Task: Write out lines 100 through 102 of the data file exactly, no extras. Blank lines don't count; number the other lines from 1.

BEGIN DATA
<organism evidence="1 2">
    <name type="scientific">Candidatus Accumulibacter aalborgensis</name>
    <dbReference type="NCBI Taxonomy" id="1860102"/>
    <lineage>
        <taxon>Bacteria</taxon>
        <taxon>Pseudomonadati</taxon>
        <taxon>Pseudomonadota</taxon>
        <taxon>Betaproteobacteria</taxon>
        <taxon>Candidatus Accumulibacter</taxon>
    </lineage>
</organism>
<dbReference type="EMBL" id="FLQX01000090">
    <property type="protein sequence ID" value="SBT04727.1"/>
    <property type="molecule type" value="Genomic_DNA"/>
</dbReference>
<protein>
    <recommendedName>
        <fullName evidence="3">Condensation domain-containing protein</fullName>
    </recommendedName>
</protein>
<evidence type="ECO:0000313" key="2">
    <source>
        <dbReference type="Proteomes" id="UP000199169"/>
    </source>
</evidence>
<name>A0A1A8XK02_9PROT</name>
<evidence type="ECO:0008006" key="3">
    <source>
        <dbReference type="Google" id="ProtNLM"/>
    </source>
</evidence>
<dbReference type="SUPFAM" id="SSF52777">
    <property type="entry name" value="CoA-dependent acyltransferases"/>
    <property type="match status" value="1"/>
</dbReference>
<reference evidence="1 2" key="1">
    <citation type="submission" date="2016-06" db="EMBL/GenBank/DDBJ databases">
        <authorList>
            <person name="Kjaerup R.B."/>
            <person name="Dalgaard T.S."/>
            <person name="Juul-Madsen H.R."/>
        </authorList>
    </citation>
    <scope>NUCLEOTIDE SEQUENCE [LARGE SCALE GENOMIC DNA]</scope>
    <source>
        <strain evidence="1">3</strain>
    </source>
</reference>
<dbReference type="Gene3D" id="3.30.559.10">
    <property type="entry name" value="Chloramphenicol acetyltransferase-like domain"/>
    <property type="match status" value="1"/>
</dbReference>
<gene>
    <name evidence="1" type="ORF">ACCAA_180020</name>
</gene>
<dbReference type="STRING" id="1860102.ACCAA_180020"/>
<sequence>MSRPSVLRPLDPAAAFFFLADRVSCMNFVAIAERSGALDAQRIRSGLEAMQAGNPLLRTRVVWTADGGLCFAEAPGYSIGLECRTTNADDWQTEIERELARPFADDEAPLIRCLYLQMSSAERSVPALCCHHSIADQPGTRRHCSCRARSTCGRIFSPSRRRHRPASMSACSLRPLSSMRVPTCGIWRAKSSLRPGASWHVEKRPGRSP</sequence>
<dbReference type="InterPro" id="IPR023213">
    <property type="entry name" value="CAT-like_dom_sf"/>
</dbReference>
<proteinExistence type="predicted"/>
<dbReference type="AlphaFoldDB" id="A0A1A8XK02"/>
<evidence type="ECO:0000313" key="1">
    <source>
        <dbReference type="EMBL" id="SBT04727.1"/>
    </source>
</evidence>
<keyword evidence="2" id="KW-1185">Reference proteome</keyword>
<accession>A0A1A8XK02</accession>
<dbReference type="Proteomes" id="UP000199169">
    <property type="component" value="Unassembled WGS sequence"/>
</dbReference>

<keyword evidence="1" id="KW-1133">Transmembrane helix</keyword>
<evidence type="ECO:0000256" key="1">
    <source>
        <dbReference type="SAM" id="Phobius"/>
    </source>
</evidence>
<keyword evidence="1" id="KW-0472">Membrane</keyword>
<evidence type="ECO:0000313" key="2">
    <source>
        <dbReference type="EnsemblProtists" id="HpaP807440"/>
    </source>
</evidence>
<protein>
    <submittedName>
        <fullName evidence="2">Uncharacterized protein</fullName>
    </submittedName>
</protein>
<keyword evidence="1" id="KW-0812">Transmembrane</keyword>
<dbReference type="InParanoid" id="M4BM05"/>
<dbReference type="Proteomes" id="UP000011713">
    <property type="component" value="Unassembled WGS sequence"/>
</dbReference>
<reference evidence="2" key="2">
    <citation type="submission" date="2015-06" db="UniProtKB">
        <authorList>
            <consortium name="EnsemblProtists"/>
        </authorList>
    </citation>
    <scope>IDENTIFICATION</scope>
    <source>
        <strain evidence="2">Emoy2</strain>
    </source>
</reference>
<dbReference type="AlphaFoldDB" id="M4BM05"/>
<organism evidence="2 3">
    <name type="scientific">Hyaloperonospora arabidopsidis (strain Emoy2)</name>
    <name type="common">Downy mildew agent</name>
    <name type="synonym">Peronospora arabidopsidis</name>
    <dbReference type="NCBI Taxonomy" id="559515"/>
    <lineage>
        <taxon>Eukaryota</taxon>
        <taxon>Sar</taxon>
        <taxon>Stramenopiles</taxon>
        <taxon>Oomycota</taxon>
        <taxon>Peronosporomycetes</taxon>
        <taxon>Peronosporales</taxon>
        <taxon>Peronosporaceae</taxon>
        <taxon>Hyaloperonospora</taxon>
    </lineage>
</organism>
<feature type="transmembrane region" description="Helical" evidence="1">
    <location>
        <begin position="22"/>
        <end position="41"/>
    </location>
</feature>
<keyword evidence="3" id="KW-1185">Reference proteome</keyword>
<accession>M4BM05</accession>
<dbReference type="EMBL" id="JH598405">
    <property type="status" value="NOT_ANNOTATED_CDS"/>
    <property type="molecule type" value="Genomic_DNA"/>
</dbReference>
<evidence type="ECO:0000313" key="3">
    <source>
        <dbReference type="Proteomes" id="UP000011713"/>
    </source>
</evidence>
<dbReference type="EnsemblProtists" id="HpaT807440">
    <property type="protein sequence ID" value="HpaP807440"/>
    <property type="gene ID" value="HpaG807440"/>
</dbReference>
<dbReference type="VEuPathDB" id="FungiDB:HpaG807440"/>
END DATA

    </citation>
    <scope>IDENTIFICATION</scope>
    <source>